Scott R. Swain, “That Your Joy May Be Full: A Theology of Happiness”
Jane Kenyon, Otherwise: New and Selected Poems.
Mary Oliver, Devotions.
Leland Ryken, ed. The Soul in Paraphrase: A Treasury of Classic Devotional Poems.
As you know, I like books. I like reading books and I like talking about books. Given this reality, a number of people from my church (Crossroads) have asked me various questions about my reading habits. Putting them in my own words, the main three are: 1) Have you always been a reader? 2) If not, when did you become a reader? 3) Do you do any recreational reading?
Since these questions were swirling around in my mind as I drove to the church this morning, I thought I’d write it down. Here’s what I came up with.
Have you always been a reader?
No, I have not. Throughout my childhood, adolescence, and the bulk of my teenage years I despised reading. My interests revolved around sports and carousing with my friends. I was headed nowhere fast.
When did you become a reader?
As soon as I became a Christian—literally. Since I wanted to know more about the God who changed my life, I immediately began reading the Bible. Like most people, I thought I would start from the book of Genesis and read through to Revelation. As you might expect, I arrived at Leviticus and didn’t know what to do. One of my pastors told me to start with the gospels and read through the New Testament. I’ve been hooked ever since. And I eventually began to understand Leviticus!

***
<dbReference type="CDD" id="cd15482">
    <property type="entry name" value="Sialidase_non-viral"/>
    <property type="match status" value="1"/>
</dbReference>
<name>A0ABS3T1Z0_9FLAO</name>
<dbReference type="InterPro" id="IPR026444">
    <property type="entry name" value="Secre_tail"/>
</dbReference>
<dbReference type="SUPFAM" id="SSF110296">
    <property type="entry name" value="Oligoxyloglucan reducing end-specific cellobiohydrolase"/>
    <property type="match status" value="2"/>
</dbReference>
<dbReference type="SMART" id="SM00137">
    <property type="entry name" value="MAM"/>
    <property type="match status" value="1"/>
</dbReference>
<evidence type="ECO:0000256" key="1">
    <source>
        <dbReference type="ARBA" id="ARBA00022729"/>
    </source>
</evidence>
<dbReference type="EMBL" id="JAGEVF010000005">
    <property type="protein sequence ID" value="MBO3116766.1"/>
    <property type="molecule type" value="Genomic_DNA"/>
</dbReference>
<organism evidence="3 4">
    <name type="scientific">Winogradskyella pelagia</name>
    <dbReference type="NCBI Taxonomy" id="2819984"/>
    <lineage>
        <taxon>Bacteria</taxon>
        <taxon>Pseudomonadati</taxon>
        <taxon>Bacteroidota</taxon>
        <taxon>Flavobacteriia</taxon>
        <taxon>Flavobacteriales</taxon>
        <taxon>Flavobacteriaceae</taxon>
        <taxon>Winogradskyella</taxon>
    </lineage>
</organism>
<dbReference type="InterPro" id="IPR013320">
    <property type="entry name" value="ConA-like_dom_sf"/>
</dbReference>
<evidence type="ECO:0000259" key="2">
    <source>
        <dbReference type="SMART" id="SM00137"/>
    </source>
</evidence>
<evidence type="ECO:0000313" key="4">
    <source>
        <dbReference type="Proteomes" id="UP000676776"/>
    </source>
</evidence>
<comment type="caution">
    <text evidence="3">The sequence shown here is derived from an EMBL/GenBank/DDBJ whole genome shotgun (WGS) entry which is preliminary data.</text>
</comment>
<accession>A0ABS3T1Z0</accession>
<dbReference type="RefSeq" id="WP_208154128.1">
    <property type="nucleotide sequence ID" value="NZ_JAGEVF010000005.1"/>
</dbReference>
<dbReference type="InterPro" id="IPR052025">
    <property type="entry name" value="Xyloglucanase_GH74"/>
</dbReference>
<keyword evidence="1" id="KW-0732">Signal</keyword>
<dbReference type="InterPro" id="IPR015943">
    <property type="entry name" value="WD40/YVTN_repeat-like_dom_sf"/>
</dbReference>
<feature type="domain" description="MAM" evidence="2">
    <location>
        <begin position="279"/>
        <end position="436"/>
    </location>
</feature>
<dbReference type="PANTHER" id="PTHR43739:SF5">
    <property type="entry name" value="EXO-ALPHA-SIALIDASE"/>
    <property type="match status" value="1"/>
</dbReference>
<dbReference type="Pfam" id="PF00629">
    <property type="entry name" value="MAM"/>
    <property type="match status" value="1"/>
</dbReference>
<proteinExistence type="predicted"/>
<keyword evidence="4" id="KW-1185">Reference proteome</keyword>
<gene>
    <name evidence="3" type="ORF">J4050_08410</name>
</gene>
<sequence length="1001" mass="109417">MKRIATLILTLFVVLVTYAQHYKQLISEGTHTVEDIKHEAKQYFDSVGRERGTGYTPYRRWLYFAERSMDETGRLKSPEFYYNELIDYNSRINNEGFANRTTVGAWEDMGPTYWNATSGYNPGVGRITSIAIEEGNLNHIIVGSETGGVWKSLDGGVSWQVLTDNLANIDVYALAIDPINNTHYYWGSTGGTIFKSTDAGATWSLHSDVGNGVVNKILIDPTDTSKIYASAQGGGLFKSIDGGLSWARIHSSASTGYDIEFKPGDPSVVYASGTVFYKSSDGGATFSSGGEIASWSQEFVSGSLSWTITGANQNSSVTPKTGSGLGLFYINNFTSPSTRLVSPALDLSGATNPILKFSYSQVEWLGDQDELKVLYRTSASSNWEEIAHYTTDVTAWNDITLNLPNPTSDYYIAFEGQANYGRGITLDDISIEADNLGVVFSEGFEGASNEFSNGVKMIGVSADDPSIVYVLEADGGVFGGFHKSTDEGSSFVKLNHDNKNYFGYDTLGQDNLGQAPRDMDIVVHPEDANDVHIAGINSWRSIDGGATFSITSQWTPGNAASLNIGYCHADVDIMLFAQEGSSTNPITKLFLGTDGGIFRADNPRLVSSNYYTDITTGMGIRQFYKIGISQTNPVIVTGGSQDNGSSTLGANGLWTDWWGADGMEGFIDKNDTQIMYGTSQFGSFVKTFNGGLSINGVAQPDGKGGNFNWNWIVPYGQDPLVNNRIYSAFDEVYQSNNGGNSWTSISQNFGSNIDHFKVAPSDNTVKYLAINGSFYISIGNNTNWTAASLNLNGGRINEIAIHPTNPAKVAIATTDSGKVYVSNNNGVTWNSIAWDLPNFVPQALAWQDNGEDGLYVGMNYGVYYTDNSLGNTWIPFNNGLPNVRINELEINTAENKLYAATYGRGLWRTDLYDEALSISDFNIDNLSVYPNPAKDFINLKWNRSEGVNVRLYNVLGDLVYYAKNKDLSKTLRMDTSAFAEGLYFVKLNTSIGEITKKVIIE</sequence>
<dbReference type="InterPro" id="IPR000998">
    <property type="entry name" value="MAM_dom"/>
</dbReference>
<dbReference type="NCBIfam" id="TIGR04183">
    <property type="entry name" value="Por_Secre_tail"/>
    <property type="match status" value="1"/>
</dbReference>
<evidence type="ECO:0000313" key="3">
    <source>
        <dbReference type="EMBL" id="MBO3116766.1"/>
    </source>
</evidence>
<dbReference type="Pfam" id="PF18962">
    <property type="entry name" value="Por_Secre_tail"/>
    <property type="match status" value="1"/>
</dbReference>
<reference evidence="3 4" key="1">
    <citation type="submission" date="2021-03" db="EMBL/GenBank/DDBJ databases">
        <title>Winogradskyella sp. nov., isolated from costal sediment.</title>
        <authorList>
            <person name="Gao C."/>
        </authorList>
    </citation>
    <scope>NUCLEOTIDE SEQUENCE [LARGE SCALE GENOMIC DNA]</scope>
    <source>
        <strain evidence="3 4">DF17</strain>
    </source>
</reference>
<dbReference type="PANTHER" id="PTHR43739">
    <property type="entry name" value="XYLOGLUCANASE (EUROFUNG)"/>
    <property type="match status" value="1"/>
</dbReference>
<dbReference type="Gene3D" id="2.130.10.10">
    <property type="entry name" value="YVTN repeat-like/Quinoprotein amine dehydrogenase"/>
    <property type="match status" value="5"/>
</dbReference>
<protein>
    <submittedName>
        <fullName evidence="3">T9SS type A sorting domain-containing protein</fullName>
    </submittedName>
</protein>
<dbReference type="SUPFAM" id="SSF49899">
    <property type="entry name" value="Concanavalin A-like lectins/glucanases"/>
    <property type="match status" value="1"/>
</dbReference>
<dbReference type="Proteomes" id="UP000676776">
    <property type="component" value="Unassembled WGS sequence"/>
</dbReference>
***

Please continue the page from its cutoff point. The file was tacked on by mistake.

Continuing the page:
But there’s more to the story. Once I became a Christian, my interests spread into other areas as well. All of a sudden I wanted to pay attention in class in order to see how all things hold together in him (Col. 1:17).
Whereas prior to my conversion I hated math and history, following my conversion, I became interested in these subjects. Additionally, once my pastors informed me that I was to do all things for the glory of God (1 Cor. 10:31; Col. 3:17), I all of a sudden wanted to apply myself in school and respect my teachers.
So, I guess you could say God made me a reader.
Do you do any recreational reading?
The question is usually, “Do you read more than theology?” Yes, but it usually still involves reading up on ethics, politics, and cultural issues. But given that I’m pressed for time, I don’t devote a lot of it to recreational reading. I’ve tried novels, but can’t seem to bring myself to finish one. It’s very sad!
My recreational reading is spent enjoying poems in the morning. I take pleasure in seeing how poets pay attention to the world around them, soaking in the present moment, and then beautifully expressing it in words.
My favorite poets are George Herbert, Robert Frost, Jane Kenyon, and Mary Oliver.